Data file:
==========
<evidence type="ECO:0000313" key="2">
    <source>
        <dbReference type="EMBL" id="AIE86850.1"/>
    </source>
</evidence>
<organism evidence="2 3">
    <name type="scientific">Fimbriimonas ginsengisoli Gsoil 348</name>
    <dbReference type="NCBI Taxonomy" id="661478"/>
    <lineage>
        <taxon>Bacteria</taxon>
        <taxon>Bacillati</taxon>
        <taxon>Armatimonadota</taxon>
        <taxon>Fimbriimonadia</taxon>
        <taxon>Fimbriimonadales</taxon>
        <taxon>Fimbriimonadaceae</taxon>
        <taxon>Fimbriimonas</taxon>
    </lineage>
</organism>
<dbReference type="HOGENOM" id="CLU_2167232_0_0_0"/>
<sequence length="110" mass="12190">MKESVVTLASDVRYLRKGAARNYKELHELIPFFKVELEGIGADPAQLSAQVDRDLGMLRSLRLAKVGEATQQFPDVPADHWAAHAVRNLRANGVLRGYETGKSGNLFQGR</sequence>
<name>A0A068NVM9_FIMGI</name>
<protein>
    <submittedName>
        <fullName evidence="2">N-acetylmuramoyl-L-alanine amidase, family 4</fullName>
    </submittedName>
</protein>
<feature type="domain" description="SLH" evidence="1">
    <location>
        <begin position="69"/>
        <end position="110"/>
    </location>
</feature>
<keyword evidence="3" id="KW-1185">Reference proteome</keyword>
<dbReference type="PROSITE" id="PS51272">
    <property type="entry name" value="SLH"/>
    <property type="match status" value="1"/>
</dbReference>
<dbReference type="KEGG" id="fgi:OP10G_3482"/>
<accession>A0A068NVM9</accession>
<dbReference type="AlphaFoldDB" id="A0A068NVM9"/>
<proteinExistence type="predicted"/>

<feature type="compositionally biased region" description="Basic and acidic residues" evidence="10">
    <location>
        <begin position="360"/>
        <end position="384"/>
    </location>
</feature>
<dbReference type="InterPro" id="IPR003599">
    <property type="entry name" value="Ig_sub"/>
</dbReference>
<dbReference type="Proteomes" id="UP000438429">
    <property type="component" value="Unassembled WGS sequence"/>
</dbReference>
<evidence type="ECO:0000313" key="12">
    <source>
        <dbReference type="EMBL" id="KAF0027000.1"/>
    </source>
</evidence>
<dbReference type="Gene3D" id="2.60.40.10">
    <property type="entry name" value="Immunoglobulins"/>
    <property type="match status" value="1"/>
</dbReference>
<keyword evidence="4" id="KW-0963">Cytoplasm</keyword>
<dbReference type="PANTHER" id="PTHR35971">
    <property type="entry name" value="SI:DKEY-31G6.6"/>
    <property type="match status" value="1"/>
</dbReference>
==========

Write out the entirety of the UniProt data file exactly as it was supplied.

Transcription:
<evidence type="ECO:0000313" key="2">
    <source>
        <dbReference type="EMBL" id="AIE86850.1"/>
    </source>
</evidence>
<organism evidence="2 3">
    <name type="scientific">Fimbriimonas ginsengisoli Gsoil 348</name>
    <dbReference type="NCBI Taxonomy" id="661478"/>
    <lineage>
        <taxon>Bacteria</taxon>
        <taxon>Bacillati</taxon>
        <taxon>Armatimonadota</taxon>
        <taxon>Fimbriimonadia</taxon>
        <taxon>Fimbriimonadales</taxon>
        <taxon>Fimbriimonadaceae</taxon>
        <taxon>Fimbriimonas</taxon>
    </lineage>
</organism>
<dbReference type="HOGENOM" id="CLU_2167232_0_0_0"/>
<sequence length="110" mass="12190">MKESVVTLASDVRYLRKGAARNYKELHELIPFFKVELEGIGADPAQLSAQVDRDLGMLRSLRLAKVGEATQQFPDVPADHWAAHAVRNLRANGVLRGYETGKSGNLFQGR</sequence>
<name>A0A068NVM9_FIMGI</name>
<protein>
    <submittedName>
        <fullName evidence="2">N-acetylmuramoyl-L-alanine amidase, family 4</fullName>
    </submittedName>
</protein>
<feature type="domain" description="SLH" evidence="1">
    <location>
        <begin position="69"/>
        <end position="110"/>
    </location>
</feature>
<keyword evidence="3" id="KW-1185">Reference proteome</keyword>
<dbReference type="PROSITE" id="PS51272">
    <property type="entry name" value="SLH"/>
    <property type="match status" value="1"/>
</dbReference>
<dbReference type="KEGG" id="fgi:OP10G_3482"/>
<accession>A0A068NVM9</accession>
<dbReference type="AlphaFoldDB" id="A0A068NVM9"/>
<proteinExistence type="predicted"/>

<feature type="compositionally biased region" description="Basic and acidic residues" evidence="10">
    <location>
        <begin position="360"/>
        <end position="384"/>
    </location>
</feature>
<dbReference type="InterPro" id="IPR003599">
    <property type="entry name" value="Ig_sub"/>
</dbReference>
<dbReference type="Proteomes" id="UP000438429">
    <property type="component" value="Unassembled WGS sequence"/>
</dbReference>
<evidence type="ECO:0000313" key="12">
    <source>
        <dbReference type="EMBL" id="KAF0027000.1"/>
    </source>
</evidence>
<dbReference type="Gene3D" id="2.60.40.10">
    <property type="entry name" value="Immunoglobulins"/>
    <property type="match status" value="1"/>
</dbReference>
<keyword evidence="4" id="KW-0963">Cytoplasm</keyword>
<dbReference type="PANTHER" id="PTHR35971">
    <property type="entry name" value="SI:DKEY-31G6.6"/>
    <property type="match status" value="1"/>
</dbReference>